Millionaire tax back in play

Supporters says new approach will sidestep constitutional issues

THE BACKERS of the millionaire tax are preparing to mount a second campaign to get it passed, but this time they are using an approach designed to sidestep the legal issues that derailed the constitutional amendment the first time.

Raise Up Massachusetts, the coalition pushing a 4 percent surtax on incomes over $1 million, said on Friday that it intends to pursue a legislative constitutional amendment this time around.  The group said Sen. Jason Lewis of Winchester and Rep. James O’Day of Worcester plan to file the amendment, which to pass would need majority support of the Legislature at two consecutive constitutional conventions and then approval by voters in 2022.

The group’s previous campaign was a citizen’s constitutional amendment. That approach was shot down by the Supreme Judicial Court in June 2018, just months before it was scheduled to appear on the ballot, because the measure violated a constitutional provision requiring all elements of such a question to be “related” or “mutually dependent.” Many thought creating a tax generating roughly $2 billion a year and directing that the revenues go to transportation and education were not mutually dependent.

Meet the Author

Bruce Mohl

Editor, CommonWealth

About Bruce Mohl

Bruce Mohl is the editor of CommonWealth magazine. Bruce came to CommonWealth from the Boston Globe, where he spent nearly 30 years in a wide variety of positions covering business and politics. He covered the Massachusetts State House and served as the Globe’s State House bureau chief in the late 1980s. He also reported for the Globe’s Spotlight Team, winning a Loeb award in 1992 for coverage of conflicts of interest in the state’s pension system. He served as the Globe’s political editor in 1994 and went on to cover consumer issues for the newspaper. At CommonWealth, Bruce helped launch the magazine’s website and has written about a wide range of issues with a special focus on politics, tax policy, energy, and gambling. Bruce is a graduate of Ohio Wesleyan University and the Fletcher School of Law and Diplomacy at Tufts University. He lives in Dorchester.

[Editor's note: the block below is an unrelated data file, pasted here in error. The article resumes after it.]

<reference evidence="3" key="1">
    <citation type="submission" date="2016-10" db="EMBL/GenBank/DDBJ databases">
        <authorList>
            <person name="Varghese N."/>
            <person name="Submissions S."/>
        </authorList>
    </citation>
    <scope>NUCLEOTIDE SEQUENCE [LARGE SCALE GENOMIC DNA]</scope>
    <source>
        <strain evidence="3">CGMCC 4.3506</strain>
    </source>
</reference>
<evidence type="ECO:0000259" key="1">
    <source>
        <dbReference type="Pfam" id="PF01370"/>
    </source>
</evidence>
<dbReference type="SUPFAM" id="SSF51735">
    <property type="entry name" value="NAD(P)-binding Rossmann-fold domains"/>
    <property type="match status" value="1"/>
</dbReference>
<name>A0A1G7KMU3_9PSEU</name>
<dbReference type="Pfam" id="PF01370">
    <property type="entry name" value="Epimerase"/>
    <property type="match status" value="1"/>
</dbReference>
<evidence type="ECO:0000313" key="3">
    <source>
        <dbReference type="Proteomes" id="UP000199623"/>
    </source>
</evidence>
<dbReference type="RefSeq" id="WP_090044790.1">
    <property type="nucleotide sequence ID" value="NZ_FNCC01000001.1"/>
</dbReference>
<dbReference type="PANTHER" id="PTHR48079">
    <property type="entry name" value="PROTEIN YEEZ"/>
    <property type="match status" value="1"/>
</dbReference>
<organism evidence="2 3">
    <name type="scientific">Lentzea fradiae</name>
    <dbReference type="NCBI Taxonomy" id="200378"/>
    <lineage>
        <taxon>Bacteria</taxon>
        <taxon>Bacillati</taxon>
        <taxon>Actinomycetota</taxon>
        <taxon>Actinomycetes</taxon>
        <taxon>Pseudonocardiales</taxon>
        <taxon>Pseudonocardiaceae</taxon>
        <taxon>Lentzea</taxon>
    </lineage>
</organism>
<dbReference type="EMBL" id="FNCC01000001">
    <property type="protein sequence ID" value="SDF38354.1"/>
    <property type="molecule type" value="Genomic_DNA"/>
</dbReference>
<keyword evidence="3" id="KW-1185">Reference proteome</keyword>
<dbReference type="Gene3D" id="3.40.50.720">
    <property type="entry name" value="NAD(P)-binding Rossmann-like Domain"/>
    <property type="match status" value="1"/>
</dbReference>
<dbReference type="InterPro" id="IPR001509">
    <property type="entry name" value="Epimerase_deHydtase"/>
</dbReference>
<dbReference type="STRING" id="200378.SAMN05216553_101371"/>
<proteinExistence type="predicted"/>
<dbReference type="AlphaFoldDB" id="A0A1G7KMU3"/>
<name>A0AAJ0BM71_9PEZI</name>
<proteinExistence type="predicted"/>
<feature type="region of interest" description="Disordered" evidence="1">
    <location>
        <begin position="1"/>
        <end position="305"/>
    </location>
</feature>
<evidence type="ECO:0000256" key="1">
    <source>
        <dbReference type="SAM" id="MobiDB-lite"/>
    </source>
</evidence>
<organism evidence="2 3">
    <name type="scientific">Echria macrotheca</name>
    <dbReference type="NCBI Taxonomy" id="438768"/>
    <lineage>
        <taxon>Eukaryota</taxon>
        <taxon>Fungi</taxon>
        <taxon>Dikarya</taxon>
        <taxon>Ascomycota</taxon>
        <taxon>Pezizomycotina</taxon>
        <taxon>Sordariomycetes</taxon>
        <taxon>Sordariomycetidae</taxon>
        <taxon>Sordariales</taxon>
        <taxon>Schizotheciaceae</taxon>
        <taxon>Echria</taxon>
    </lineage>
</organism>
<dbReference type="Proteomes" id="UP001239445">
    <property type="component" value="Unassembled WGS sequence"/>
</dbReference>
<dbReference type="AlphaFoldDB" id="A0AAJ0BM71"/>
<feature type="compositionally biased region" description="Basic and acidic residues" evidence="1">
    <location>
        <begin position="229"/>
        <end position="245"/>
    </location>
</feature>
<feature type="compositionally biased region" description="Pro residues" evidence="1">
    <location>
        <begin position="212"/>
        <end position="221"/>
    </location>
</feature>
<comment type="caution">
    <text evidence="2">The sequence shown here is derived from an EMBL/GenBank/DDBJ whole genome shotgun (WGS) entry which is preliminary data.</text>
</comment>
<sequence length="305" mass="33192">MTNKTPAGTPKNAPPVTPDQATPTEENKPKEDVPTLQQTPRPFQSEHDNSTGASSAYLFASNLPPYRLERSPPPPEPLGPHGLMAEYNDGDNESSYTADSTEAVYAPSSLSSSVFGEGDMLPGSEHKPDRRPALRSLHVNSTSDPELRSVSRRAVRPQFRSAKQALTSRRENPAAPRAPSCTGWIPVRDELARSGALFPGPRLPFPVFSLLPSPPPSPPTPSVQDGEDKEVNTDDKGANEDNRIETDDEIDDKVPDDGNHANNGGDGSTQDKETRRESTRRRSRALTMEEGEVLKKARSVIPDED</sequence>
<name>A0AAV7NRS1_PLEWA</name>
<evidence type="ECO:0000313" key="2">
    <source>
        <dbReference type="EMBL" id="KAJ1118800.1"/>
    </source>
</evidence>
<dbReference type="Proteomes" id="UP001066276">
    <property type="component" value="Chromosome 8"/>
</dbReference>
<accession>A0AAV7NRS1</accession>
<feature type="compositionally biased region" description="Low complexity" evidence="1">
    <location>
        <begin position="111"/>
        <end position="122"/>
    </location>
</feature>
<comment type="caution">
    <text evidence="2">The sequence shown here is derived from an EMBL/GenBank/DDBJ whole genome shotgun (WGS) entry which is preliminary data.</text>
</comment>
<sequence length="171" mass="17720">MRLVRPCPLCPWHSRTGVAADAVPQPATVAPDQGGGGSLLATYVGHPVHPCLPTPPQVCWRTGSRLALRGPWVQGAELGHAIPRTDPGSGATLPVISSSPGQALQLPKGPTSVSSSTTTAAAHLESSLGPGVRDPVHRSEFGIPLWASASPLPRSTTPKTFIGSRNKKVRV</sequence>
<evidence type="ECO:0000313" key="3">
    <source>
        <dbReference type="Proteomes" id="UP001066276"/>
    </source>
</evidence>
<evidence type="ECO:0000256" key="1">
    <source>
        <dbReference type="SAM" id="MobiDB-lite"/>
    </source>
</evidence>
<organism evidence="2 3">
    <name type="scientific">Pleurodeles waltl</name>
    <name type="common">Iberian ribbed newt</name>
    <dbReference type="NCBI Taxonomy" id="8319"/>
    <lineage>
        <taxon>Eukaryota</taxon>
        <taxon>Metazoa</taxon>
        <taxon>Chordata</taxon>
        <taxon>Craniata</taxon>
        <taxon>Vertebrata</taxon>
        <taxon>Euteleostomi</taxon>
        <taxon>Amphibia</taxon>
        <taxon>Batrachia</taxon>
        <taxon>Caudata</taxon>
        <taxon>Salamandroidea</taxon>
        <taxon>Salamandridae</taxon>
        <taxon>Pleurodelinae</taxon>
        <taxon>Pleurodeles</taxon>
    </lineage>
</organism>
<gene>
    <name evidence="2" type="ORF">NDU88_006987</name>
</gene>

About Bruce Mohl

Bruce Mohl is the editor of CommonWealth magazine. Bruce came to CommonWealth from the Boston Globe, where he spent nearly 30 years in a wide variety of positions covering business and politics. He covered the Massachusetts State House and served as the Globe’s State House bureau chief in the late 1980s. He also reported for the Globe’s Spotlight Team, winning a Loeb award in 1992 for coverage of conflicts of interest in the state’s pension system. He served as the Globe’s political editor in 1994 and went on to cover consumer issues for the newspaper. At CommonWealth, Bruce helped launch the magazine’s website and has written about a wide range of issues with a special focus on politics, tax policy, energy, and gambling. Bruce is a graduate of Ohio Wesleyan University and the Fletcher School of Law and Diplomacy at Tufts University. He lives in Dorchester.

Meet the Author

Michael Jonas